The 1970s Lifestyles and Social Trends: Topics in the News

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The 1970s Lifestyles and Social Trends: Topics in the News



Women's liberation (variously referred to as feminism or the women's rights movement) was to the 1970s what the civil rights movement was to the 1960s: the most significant social movement in the United States. The two movements shared many similarities: Both were controversial, had many opponents, and resulted in far-reaching and lasting political and social effects. Although feminism successfully sought social opportunities previously denied to women, not all women benefited. In fact, feminism negatively affected some women. In general, however, the movement improved the economic status and freedom of most women, but they still had a long way to go to achieve social equality.

One of feminism's most significant demands was gender equity in wages: equal pay for equal work. In the 1970s, increasing numbers of young women rejected the traditional role of suburban housewife, entering the workplace instead. The economic downturn in the decade forced women as well as men to seek sources of income. As a result, many older women, some of whom had never worked outside the home before, were pressured to work alongside their daughters in factories and offices.

Yet neither the young female activists nor their mothers were paid as well as their male counterparts. On average, they earned just 57 percent of the wages paid to men. Women were shortchanged further by labor laws passed at the beginning of the twentieth century that prevented women from working overtime. Moreover, like African Americans and other minorities, women often were forced to work the lowest-paid, most menial jobs.

Title VII of the Civil Rights Act of 1964 had made job discrimination illegal. Yet the federal government agency created to enforce this law, the Equal Employment Opportunity Commission (EEOC), failed to act on behalf of women for most of the 1960s, instead focusing on minorities. Under pressure from women activists at the beginning of the 1970s, the EEOC finally began to help women workers, by filing gender discrimination lawsuits against companies. Occupational barriers against women began to fall. The U.S. Congress passed additional legislation prohibiting sex discrimination, and it also granted a tax deduction for childcare expenses in families where both parents worked. For the first time, women were admitted to military academies and Ivy League universities. By 1974, Nevada was the only state that had retained its laws limiting overtime work for women.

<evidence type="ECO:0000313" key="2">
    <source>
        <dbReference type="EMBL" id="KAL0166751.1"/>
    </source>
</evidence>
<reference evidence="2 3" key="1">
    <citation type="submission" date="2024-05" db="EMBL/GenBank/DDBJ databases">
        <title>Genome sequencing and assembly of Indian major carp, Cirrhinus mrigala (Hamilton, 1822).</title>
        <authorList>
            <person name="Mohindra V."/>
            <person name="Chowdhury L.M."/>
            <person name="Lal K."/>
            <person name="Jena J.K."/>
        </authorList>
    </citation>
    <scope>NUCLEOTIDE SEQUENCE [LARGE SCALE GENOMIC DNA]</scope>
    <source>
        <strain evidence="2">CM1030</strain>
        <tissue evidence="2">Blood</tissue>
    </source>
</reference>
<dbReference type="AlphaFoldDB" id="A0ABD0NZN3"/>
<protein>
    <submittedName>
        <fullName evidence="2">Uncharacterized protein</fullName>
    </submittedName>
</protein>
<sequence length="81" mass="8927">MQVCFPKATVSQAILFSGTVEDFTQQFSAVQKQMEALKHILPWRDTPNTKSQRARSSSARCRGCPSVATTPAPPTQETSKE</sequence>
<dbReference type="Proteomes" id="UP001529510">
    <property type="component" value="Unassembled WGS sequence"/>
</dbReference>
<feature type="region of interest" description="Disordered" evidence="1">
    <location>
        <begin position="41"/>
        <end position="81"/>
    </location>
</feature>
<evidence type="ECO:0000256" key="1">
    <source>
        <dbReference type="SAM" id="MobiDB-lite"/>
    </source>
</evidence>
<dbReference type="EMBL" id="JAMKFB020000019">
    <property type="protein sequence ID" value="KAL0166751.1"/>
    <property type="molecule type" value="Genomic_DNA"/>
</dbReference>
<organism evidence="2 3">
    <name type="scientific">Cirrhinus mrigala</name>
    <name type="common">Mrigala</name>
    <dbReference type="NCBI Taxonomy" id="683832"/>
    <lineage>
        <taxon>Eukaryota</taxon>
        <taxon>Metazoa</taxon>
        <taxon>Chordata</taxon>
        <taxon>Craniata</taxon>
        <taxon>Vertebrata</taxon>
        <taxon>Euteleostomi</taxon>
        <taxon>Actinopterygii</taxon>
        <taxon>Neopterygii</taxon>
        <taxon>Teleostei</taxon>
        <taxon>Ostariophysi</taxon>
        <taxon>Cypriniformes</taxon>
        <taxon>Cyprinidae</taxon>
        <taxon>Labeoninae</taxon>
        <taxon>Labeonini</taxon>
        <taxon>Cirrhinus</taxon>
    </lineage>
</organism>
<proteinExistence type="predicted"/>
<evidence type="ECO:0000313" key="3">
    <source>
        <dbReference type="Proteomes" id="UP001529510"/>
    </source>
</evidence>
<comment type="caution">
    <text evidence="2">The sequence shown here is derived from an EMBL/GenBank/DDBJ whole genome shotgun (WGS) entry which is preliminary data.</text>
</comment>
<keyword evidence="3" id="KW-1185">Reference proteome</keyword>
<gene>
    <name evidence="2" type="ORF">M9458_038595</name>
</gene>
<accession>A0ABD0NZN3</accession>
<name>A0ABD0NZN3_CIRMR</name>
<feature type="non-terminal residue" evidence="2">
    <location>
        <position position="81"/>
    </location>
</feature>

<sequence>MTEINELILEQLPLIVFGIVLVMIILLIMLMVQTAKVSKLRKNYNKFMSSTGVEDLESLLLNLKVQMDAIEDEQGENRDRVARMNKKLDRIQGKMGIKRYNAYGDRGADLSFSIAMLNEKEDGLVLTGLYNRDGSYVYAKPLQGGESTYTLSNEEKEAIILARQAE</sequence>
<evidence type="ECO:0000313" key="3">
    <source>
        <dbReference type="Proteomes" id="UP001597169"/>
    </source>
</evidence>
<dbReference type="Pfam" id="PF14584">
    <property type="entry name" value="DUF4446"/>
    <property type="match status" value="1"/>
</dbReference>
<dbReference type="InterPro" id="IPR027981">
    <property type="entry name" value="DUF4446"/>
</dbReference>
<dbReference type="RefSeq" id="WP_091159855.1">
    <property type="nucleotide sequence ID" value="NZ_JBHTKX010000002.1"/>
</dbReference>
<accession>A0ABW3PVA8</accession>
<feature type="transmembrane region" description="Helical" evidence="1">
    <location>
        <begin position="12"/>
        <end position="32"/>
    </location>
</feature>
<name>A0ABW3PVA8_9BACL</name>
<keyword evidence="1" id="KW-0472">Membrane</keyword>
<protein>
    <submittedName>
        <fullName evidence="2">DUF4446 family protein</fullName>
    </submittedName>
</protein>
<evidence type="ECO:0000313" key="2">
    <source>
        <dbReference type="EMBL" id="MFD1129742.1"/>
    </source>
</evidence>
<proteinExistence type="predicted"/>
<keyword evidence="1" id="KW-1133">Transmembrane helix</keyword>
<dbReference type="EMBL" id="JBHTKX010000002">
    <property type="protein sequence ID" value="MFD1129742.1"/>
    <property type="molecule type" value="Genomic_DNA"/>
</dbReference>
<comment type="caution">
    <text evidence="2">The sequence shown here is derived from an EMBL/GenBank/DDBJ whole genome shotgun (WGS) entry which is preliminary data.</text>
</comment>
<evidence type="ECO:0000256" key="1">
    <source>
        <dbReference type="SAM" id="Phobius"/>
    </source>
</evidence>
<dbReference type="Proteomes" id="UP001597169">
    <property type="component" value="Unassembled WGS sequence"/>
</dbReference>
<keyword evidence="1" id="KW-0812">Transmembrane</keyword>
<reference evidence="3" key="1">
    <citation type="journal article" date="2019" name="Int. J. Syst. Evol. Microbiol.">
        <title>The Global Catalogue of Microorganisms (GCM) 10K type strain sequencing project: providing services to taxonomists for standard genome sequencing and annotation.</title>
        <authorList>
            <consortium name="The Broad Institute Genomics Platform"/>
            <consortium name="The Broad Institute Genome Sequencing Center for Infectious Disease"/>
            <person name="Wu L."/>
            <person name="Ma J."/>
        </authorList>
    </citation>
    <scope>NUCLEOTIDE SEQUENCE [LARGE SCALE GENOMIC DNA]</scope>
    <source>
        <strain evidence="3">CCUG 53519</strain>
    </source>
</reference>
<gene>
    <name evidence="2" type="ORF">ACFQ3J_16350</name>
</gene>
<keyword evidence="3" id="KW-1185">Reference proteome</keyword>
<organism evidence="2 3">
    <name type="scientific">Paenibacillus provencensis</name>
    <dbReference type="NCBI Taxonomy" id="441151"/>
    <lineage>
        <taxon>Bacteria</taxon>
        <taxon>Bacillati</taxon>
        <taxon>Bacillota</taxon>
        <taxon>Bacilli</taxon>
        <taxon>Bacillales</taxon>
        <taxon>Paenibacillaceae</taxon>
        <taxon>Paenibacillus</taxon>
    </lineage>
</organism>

Although more women gained access to the workplace and its benefits, they still were not paid as much as men. And many professional women complained that regardless of their credentials or achievements, high-paying, high-prestige jobs were denied to them. Feminists believed fair employment laws alone were not enough to elevate their social status, so they sought other laws and changes. They faced strong opposition, some of it from fellow women.

Battles between feminists and their opponents reached a fevered pitch over two main issues: the Equal Rights Amendment (ERA; see box on page 106) and abortion. In 1972, the U.S. Congress passed the ERA, which stated that "equality of rights under the law shall not be denied or abridged by the United States or by any State on account of sex." Before this simply worded amendment could become part of the U.S. Constitution, thirty-eight states had to ratify it by 1979. Twenty-five states quickly approved the amendment, but organized opposition soon stalled the approval process. Led by Phyllis Schlafly and other conservatives, opponents argued that the ERA would bring sweeping social changes that would radically affect marriage, divorce, child custody, adoption, and

other areas of American family life. Such arguments were effective, raising the fear in the minds of many Americans that social change was proceeding too quickly in the country. By the end of the decade, the ERA failed to gain enough support for approval, and it disappeared from the political landscape.

Equal Rights Amendment

The U.S. Congress first considered an Equal Rights Amendment (ERA) in 1923, three years after women were given the constitutional right to vote in the United States. Each year thereafter, the amendment proposal was introduced into each session of Congress but was never passed. In 1971, the proposed amendment was modified, calling for men and women to be given equal treatment under the law. This new version was approved in the U.S. House of Representatives by a vote of 354 to 24. The following year, by a vote of 84 to 8, the U.S. Senate overwhelmingly voted in favor of the amendment. It was then sent to the legislatures of all fifty states for ratification. To become part of the U.S. Constitution, the ERA had be approved by the legislatures of three-fourths of the states (thirty-eight states total) within seven years.